1. This is the way Paul acted in his second visit to Corinth. Instead of getting into a big fight with them, he bowed out, and put his thoughts in writing.
2. (The false apostles then accused Paul of being a coward because he didn’t knock heads together when he came to Corinth.)
D. What’s the point for us?
1. We’ve talked about our need to have two skills: weakness and strength, gentleness and firmness, that we need to be able to soundly rebuke, and to be able to tenderly suggest.
a. We’ve talked about how love requires dexterity with a variety of tools, and flexibility to move from one tool to another.
b. We’ve talked about the need to have two fears, not just one.
(1) The fear of using power when it’s time for gentleness.
(2) The fear of being soft when it’s time to be strong.
c. And how most people have one of these fears much stronger than the other: One person is ALWAYS feeling like the right thing is to be soft, and another person is ALWAYS feeling like the right thing is to be hard.
2. But since Paul is anticipating the possibility of using his apostolic authority to conduct church discipline when he visits, let’s talk about the relationship between church discipline and showing weakness or power.
3. According to Jesus in Matt.18:15-17, the process of church discipline has three stages (see also Titus 3:10). It begins with a one-on-one conversation with the sinning person. Then one or two others are brought in. And finally, it becomes a formal case where ultimately a verdict is rendered, if there is no repentance, and the person is considered to be a non-believer and put out of the church.
4. There are cases where the tone of this process should be pretty strong from the get-go, because of the nature of the sin. Paul confronts a case of incest in 1Cor.5:1-5 in a very strong way.
a. There are other cases which are require more patience and gentleness, cases where the person needs to be persuaded of the sinfulness of his actions, for instance.
b. Or when a person needs to be helped to escape an addiction.
5. But most cases should be approached with gentleness at first (Galatians 6:1), and then with severity at the end, if the person persists in refusing to repent.
6. Unless it is a scandalous sin even in the eyes of the world, there should be patience and kindness and appeal and a willingness to listen – until the person has proven to be persistently unwilling to repent in spite of repeated appeals.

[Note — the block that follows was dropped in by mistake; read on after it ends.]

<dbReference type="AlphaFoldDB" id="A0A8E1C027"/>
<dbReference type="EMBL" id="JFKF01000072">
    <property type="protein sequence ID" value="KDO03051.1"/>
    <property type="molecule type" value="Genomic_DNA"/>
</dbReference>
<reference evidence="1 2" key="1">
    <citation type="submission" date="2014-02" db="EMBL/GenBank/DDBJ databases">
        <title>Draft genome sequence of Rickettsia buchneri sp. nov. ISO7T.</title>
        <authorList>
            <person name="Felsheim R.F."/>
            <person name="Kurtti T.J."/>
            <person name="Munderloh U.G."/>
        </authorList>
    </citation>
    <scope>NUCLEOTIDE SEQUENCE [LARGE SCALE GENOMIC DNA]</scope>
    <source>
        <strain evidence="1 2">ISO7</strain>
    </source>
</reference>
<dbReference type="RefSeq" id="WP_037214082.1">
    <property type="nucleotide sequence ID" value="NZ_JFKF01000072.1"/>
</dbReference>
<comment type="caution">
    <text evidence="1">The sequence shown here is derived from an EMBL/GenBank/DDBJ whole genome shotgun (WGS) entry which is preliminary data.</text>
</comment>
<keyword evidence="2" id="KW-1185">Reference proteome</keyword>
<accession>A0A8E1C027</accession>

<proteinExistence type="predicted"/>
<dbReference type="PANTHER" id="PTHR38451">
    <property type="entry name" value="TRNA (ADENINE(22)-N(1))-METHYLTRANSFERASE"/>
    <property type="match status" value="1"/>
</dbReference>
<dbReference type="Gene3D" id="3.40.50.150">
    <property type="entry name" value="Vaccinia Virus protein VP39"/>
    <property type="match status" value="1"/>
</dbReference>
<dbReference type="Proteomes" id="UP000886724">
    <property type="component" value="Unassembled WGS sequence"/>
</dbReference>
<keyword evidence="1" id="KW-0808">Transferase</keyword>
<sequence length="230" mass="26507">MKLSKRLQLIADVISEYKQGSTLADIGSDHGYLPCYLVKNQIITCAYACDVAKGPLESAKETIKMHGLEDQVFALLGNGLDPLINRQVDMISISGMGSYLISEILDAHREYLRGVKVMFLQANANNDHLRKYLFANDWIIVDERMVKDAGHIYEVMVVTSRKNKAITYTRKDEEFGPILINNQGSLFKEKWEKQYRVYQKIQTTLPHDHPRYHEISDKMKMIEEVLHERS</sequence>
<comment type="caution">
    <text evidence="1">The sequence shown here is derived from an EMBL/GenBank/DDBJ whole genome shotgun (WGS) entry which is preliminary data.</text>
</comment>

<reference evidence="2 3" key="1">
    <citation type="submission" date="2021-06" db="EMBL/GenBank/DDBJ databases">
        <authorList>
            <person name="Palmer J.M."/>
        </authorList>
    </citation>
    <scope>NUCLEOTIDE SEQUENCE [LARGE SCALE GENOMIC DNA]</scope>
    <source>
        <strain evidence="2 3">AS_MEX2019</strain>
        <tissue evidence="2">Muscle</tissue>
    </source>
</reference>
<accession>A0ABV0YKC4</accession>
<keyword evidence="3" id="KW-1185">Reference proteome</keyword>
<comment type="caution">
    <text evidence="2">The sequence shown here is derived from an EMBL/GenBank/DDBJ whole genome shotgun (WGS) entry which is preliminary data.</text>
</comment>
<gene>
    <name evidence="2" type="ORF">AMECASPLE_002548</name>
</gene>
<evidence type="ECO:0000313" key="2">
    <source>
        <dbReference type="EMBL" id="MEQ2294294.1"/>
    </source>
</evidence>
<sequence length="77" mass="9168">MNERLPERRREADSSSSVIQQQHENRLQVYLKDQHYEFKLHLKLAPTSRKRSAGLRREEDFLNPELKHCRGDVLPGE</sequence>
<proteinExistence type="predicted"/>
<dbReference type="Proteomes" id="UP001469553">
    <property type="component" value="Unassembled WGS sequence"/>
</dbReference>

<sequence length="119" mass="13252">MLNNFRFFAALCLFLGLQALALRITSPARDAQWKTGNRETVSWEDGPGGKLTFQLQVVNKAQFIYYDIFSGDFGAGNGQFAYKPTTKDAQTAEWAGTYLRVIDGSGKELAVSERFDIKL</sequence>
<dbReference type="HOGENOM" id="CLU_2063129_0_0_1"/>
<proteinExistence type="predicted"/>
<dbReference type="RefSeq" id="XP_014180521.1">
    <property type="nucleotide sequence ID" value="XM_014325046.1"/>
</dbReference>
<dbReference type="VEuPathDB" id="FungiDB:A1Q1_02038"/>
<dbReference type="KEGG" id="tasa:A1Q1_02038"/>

7. However, some people want to begin with severity, even in cases which don’t require it.
a. And others want to end with gentleness, even when there is no repentance.
8. No! Begin with going to the person humbly and lovingly. And if rejection is ultimately required, that comes only at the end of the three stages, and only if there’s no repentance.
IV. Now, secondly, let’s talk about lessons we can learn here about sexual immorality.
A. Some of you probably know that Corinth was known for sexual immorality.
1. It was rampant in the whole Gentile world, but in Corinth it was over-the-top.
2. “Corinth was at once the New York, Los Angeles, and Las Vegas of the ancient world.” – G. Fee
3. The city was known even in the Gentile world for its sexual immorality. In view of the city’s reputation, Aristophanes coined the term CORINTHIAZESTHAI which means to act like a Corinthian, meaning, to be sexually immoral. Plato used the expression ‘Corinthian girls’ to refer to prostitutes. One historian of the time said that the temple of Aphrodite in Corinth had 1000 prostitutes. (It was a part of their worship to engage in sex acts with these prostitutes.)
B. It is no wonder that sexual immorality was a big problem in the church at Corinth.
1. Paul speaks of this strongly in 1Cor.6:9-11 “Or do you not know that the unrighteous will not inherit the kingdom of God? Do not be deceived: neither the sexually immoral, nor idolaters, nor adulterers, nor men who practice homosexuality, nor thieves, nor the greedy, nor drunkards, nor revilers, nor swindlers will inherit the kingdom of God. And such were some of you. But you were washed, you were sanctified, you were justified in the name of the Lord Jesus Christ and by the Spirit of our God.”
2. And the problem obviously persisted because here we are at the end Paul’s last letter to them and he’s still talking about “those who sinned earlier and have not repented of the impurity, sexual immorality, and sensuality they have practiced.”